“Zoïsite (Tanzanite)” by Didier Descouens – Own work. Licensed under CC BY 3.0 via Wikimedia Commons – http://commons.wikimedia.org/wiki/File:Zo%C3%AFsite_(Tanzanite).jpg#mediaviewer/File:Zo%C3%AFsite_(Tanzanite).jpg
There’s no “best” way to remember a trip to Tanzania, but there is a sparkliest: tanzanite, a beautiful blue-violet gemstone named after the country where it was first discovered in 1967.
That’s pretty recent as far as gemstones go; classics like diamonds, pearls, and rubies have been studding the foreheads of royalty for centuries, after all. That likely has a lot to do with the way in which tanzanite was discovered. Emmanuel Merishiek Mollel, a Maasai tribesman living near Arusha (where he worked as a tailor), reportedly came across the remains of a lightning fire. Nestled in the charred earth were sparkling blue stones he’d never seen before. At first, he thought the stone must be peridot, but soon realized it couldn’t be.
After consulting with a gemologist based in Nairobi, Kenya, who consulted with scientists in the United States as well as the Gemological Institute of America, they finally determined that this was a new gem entirely, which formed when a known mineral, zoisite (an opaque, orangey-brown material), was exposed to high heat.
Naturally-formed tanzanite is still found only in the Manyara region of Tanzania, meaning that high-quality stones from the region can fetch as much as $1000/carat. Unlike some stones, however, tanzanite can be “made to order,” at least to some degree.
Heating zoisite, either naturally (through lightning or forest fires) or in a furnace, causes it to change from orange to a crystalline blue and violet stone (if you hold a piece of tanzanite under different types of light, different colors become more prominent; fluorescent light brings out the blue, whereas incandescent light makes the violet more prominent). The way the stone is cut can also affect the dominant hue. Stones cut on a shorter axis will appear bluer, but this results in more waste during the cutting process; because of this, strongly blue (as opposed to blue-violet) stones are especially costly.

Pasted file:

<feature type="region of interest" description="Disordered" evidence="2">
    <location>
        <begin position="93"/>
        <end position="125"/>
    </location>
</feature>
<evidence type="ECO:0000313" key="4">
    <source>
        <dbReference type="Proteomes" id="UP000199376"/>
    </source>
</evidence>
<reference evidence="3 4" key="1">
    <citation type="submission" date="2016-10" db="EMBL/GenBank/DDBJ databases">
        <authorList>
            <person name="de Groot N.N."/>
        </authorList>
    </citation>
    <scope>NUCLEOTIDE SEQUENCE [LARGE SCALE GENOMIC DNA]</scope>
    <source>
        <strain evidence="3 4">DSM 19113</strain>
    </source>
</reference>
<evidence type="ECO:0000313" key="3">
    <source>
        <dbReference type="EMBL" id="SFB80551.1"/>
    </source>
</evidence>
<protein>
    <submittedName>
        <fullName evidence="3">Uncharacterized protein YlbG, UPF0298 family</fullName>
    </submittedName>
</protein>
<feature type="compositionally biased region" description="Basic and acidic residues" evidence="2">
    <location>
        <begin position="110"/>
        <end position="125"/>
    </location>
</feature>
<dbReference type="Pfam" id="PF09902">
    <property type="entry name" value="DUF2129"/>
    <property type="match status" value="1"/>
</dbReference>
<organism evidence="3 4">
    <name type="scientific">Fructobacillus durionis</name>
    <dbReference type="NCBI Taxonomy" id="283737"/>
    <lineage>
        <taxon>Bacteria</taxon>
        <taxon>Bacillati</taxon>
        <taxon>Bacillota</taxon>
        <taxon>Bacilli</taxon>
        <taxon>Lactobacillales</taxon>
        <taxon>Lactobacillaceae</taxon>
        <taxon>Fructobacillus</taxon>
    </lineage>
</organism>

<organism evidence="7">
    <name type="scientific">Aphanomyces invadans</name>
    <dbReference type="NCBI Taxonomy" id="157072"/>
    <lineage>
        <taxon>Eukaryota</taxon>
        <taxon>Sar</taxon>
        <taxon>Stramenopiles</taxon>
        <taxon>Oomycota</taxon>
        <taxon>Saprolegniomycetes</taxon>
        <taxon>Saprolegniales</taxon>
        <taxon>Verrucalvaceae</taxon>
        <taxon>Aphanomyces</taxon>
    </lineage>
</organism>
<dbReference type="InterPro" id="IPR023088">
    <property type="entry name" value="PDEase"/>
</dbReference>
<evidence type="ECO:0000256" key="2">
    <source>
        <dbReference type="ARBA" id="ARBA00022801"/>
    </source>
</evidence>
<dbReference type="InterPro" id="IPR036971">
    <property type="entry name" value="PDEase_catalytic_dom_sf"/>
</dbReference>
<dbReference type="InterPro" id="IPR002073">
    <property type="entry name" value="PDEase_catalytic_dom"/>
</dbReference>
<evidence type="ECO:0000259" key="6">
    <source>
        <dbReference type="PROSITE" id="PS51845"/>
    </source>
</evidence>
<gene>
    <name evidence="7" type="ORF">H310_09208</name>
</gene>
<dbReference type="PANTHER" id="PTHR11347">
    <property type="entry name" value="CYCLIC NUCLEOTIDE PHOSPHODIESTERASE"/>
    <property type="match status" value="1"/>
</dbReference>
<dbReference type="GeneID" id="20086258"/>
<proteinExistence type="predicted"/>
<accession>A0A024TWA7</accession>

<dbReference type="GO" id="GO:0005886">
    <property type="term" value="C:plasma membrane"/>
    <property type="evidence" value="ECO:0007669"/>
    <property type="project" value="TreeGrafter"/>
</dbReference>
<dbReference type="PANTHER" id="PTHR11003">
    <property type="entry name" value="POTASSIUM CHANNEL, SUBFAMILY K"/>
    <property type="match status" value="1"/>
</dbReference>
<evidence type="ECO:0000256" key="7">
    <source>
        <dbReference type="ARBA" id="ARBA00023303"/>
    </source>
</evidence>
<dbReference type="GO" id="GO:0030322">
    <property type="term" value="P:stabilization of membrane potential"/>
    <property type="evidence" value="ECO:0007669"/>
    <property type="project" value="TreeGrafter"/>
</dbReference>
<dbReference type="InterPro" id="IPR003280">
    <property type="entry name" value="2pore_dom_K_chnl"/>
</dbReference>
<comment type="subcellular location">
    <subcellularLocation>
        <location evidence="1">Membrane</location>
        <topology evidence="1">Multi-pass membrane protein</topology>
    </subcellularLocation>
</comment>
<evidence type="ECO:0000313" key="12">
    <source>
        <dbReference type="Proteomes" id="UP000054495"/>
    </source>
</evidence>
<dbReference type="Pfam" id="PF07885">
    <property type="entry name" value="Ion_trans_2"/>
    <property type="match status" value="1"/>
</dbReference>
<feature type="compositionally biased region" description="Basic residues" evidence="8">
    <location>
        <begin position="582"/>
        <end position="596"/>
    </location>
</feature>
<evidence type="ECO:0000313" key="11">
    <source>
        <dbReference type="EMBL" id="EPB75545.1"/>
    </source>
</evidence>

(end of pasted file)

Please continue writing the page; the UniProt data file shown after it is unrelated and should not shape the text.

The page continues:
So who do we have to thank for this stunning stone?
Who else: Tiffany’s.
As mentioned, zoisite was already a known element at the time of tanzanite’s discovery, in 1967, and the treatment applied may change its appearance, but it doesn’t change the elemental material involved. Scientifically, the gem was and is known as “blue zoisite.”
But Tiffany’s didn’t think such an awkward name would help sell the stone. Hoping to capitalize on the gem’s rarity (since it could, and can, only be found in northern Tanzania) and its novelty, they renamed it after its country of origin, running a series of ads that emphasized that the stone now existed in only two places worldwide: Tanzania and Tiffany’s.
Don’t worry; these days you don’t need a robin’s-egg blue box to hold your violet-blue stones; tanzanite, though still rare, can be found at jewelers worldwide.